LNER split ticketing "Smart Save"

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Paul Kelly

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This web page appears to suggest that the LNER website and app will automatically offer split ticketing options on their services:

Why choose Smart Save?

  • Same great savings as a split-ticket but we do all the hard work, meaning you can sit back and enjoy a great saving without any of the hassle
  • Relax knowing you’ve got the same seat for your entire journey (you might not always get that if you buy somewhere else, crazy we know)
  • One simple ticket, so you’re not juggling a handful of tickets (and trying to figure out which to show the train manager -which can happen, if you buy from other websites).

What you need to know


LNER Smart Save is eligible on;
  • Fares for LNER journeys purchased on the LNER website or mobile app
  • Advance and flexible tickets (off-peak, peak and open singles and returns)
  • eTicket only. Simply print it at home, or show onscreen on your mobile.
So what are you waiting for, get smart saving today.

How do you use an LNER Smart Save ticket?​

The only difference between an LNER Smart Save ticket and other tickets is that this is exclusive to LNER and can only be delivered to you as an eTicket (you can print this at home or simply show on your mobile device)

How it works:
  • The LNER website will do all the work for you. We will search for the cheapest way to get you to your destination with one ticket and one seat reservation
  • This has to be delivered as an eTicket. You can print the pdf at home, or show this onscreen on your mobile
  • If you can’t see a Smart Save ticket then there is not one available for the journey you searched for.

My reading of the above is that the split ticketing price should show up automatically when you search for an LNER journey on the LNER website or app. Has anybody had any success with this? It doesn't seem to work, as far as I can see. I searched for a single journey from King's Cross to Inverness departing on Wednesday 3 February at 12:00. LNER shows a price of £61.50:

lner.png

But TrainSplit offers a split at Perth for £56.70, plus 15% of the saving giving £57.42, or a saving of £4.08 over the LNER price, despite LNER promising the "Same great savings as a split ticket".

trainsplit.png

Maybe it's just not been switched on yet?
 
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Paul Kelly

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Yes, that sounds like an excellent development about it all being issued on one ticket. Sounds like RDG have fully accepted split ticketing now, since they are allowing that.
 

Bletchleyite

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Yes, that sounds like an excellent development about it all being issued on one ticket. Sounds like RDG have fully accepted split ticketing now, since they are allowing that.

I'm sure I recall it coming up in one of the fares reform proposals (the actual ones, not Speculative Ideas on here) that this is how fares should work, e.g. (to use another example) you price Liverpool-London, but if you were say doing Ormskirk to Slough it'd be done by adding the three fares together rather than pricing a through fare, but then issued as one ticket.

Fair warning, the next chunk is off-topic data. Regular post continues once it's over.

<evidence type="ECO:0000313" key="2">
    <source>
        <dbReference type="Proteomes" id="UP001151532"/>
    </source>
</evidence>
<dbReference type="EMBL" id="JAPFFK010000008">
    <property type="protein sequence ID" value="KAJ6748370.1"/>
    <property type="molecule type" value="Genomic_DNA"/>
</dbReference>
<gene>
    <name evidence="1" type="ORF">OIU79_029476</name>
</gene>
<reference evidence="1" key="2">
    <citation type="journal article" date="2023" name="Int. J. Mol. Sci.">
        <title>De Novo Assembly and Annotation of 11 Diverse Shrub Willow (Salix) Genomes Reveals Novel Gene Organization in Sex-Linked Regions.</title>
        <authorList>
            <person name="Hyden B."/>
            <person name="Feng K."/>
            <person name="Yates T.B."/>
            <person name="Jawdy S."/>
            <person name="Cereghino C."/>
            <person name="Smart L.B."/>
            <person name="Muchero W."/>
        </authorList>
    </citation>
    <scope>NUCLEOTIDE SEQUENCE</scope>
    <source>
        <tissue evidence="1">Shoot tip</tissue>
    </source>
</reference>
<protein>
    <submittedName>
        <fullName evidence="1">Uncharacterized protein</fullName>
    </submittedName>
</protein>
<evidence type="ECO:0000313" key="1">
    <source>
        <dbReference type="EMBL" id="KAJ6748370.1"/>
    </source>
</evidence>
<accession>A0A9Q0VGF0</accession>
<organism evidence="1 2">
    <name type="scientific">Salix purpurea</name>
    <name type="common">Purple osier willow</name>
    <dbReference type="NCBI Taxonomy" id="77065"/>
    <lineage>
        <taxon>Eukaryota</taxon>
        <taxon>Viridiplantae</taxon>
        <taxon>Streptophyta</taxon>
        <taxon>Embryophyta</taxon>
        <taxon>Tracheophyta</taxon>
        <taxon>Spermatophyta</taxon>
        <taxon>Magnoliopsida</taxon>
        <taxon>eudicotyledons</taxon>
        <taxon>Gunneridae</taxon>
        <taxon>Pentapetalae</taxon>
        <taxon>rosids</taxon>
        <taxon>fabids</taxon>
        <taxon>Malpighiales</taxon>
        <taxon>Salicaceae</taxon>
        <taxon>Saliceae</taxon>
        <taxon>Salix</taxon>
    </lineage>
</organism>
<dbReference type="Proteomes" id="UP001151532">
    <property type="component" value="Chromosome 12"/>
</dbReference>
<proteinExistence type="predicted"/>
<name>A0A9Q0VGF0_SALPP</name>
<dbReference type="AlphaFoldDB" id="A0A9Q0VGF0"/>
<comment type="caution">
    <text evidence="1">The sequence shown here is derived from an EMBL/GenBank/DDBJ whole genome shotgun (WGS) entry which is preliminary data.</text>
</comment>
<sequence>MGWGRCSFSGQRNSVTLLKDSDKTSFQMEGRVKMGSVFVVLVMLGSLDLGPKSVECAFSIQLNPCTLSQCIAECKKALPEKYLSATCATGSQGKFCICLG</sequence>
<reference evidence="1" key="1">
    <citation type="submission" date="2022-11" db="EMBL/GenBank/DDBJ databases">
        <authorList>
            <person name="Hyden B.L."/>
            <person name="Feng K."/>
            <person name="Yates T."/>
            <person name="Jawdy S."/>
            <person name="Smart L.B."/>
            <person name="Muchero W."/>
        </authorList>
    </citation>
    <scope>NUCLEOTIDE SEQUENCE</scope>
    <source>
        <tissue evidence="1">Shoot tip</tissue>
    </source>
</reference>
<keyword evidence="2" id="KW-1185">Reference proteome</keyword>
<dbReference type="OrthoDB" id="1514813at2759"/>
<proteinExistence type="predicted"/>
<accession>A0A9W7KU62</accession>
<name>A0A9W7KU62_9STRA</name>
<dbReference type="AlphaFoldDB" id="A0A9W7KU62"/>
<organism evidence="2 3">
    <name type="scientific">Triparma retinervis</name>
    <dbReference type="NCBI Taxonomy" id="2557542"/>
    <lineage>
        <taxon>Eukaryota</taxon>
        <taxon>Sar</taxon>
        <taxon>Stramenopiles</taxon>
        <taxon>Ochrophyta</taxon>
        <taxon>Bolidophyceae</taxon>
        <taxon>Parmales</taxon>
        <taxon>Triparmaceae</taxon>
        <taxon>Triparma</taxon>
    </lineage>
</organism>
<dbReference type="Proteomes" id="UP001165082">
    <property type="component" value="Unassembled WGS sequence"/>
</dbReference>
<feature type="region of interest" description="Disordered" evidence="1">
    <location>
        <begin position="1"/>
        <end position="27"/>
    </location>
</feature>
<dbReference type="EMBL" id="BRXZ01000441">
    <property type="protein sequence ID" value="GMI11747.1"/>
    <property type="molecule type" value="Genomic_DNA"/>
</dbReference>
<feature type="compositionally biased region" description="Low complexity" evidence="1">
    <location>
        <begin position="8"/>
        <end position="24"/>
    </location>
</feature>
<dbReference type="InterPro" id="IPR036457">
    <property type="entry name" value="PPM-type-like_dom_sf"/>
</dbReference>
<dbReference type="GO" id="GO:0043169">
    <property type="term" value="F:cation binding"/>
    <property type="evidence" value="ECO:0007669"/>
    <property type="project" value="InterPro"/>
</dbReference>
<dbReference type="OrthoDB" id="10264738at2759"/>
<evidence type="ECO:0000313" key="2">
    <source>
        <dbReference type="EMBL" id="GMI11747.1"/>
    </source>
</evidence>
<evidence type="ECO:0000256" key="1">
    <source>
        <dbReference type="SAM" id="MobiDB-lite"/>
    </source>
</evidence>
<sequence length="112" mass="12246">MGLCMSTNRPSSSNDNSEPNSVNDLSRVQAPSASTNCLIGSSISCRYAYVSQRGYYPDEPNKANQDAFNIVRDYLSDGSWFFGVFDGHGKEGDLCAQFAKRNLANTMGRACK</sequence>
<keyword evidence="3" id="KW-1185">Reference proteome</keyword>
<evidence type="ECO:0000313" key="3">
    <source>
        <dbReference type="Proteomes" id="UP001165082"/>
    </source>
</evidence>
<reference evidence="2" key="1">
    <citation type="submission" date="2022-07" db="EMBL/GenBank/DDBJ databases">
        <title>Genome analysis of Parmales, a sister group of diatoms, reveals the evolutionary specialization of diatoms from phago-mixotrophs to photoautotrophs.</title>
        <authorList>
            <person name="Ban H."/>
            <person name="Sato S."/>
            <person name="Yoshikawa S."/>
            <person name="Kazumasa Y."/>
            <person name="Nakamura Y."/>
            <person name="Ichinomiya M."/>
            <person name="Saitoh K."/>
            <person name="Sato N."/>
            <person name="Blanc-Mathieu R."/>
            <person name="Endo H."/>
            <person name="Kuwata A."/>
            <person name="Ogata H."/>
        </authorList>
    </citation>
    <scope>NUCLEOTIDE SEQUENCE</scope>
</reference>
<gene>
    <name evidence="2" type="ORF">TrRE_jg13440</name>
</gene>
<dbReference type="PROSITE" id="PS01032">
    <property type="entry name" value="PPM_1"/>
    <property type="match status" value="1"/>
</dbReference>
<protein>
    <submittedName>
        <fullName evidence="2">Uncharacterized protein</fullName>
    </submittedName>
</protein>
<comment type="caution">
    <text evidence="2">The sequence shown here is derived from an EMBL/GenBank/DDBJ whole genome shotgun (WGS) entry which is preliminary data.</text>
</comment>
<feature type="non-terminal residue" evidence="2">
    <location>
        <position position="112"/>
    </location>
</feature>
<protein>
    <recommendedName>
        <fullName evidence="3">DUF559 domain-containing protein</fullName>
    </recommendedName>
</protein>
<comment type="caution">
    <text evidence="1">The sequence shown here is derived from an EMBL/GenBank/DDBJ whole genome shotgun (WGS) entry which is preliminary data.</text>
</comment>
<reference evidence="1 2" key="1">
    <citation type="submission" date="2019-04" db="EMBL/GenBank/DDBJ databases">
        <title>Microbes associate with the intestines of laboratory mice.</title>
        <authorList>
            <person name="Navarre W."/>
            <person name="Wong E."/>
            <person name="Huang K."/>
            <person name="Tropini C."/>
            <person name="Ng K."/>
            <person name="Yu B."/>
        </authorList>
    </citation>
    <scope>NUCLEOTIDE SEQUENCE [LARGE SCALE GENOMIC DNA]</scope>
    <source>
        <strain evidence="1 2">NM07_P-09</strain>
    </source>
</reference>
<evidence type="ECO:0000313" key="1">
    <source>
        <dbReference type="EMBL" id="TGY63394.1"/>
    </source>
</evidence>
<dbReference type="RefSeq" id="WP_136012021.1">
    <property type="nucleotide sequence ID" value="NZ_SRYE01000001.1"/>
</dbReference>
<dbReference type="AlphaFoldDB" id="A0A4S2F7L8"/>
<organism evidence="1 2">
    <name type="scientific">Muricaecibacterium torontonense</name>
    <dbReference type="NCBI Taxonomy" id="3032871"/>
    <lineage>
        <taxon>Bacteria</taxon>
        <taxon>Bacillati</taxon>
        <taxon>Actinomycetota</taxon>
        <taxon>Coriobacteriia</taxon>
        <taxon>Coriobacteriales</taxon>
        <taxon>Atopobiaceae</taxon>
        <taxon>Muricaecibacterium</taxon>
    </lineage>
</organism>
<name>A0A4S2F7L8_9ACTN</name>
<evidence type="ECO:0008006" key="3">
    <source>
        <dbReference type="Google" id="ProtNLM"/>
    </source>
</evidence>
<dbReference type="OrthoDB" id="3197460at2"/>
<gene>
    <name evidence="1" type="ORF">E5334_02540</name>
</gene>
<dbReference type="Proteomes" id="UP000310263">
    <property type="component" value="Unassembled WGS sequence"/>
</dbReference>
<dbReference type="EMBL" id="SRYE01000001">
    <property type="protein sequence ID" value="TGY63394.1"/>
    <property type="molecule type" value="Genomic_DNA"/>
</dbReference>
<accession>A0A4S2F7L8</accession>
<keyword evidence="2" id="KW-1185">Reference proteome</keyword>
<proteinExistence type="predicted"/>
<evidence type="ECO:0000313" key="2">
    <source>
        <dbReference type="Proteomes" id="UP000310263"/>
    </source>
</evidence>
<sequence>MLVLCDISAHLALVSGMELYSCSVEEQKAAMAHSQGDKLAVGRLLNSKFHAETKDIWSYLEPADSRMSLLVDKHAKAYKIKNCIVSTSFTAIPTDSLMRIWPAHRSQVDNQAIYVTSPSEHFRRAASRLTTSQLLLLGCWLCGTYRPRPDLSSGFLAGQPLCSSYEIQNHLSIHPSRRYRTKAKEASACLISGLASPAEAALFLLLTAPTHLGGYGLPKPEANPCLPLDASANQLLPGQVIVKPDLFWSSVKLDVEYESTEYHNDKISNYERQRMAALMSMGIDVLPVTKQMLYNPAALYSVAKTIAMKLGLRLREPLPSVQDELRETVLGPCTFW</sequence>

LNER does seem to be the "testing ground" for stuff like this at the moment...
 

Hadders

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I'm sure I recall it coming up in one of the fares reform proposals (the actual ones, not Speculative Ideas on here) that this is how fares should work, e.g. (to use another example) you price Liverpool-London, but if you were say doing Ormskirk to Slough it'd be done by adding the three fares together rather than pricing a through fare, but then issued as one ticket.

LNER does seem to be the "testing ground" for stuff like this at the moment...
That's great, but hopefully it would if you were making a Liverpool to London journey it would check if it was cheaper to split at somewhere like Stafford and sell this as one ticket, one QR code as well.
 

paul1609

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I normally refuse to pay Trainsplits extortionate fares for this journey; London to Crewe on LNWR £12 advance. Then a Transpennine express plus connections advance £28 Crewe to Inverness gets you on the LNER train at Haymarket. Total £40, Unfortunately not for sale this week due to the WCML falling down some where in the North (near Rugby).
 

Envoy

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Even if the TOC’s do get their act together and work out the cheapest fares and then issue one ticket, I bet the system won’t work if you have to change TOC mid journey.
 

paul1609

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If LNERs website are selling split tickets to save customers money arent their ticket offices not in breech of the spirit if not the regulation of the impartial retailing agreement by not doing the same?
 

yorkie

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If LNERs website are selling split tickets to save customers money arent their ticket offices not in breech of the spirit if not the regulation of the impartial retailing agreement by not doing the same?
There isn't anything in the TSA compelling ticket offices to offer a combination of tickets where a through fare is available.

I think the TOCs are on very dodgy ground for journeys where no through fare is available, and where they do not offer the best combination and are undercut by sites such as Trainsplit.
 

TUC

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If LNERs website are selling split tickets to save customers money arent their ticket offices not in breech of the spirit if not the regulation of the impartial retailing agreement by not doing the same?
That does potentially become an unhelpfully levelling down argument.
 

paul1609

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There isn't anything in the TSA compelling ticket offices to offer a combination of tickets where a through fare is available.

I think the TOCs are on very dodgy ground for journeys where no through fare is available, and where they do not offer the best combination and are undercut by sites such as Trainsplit.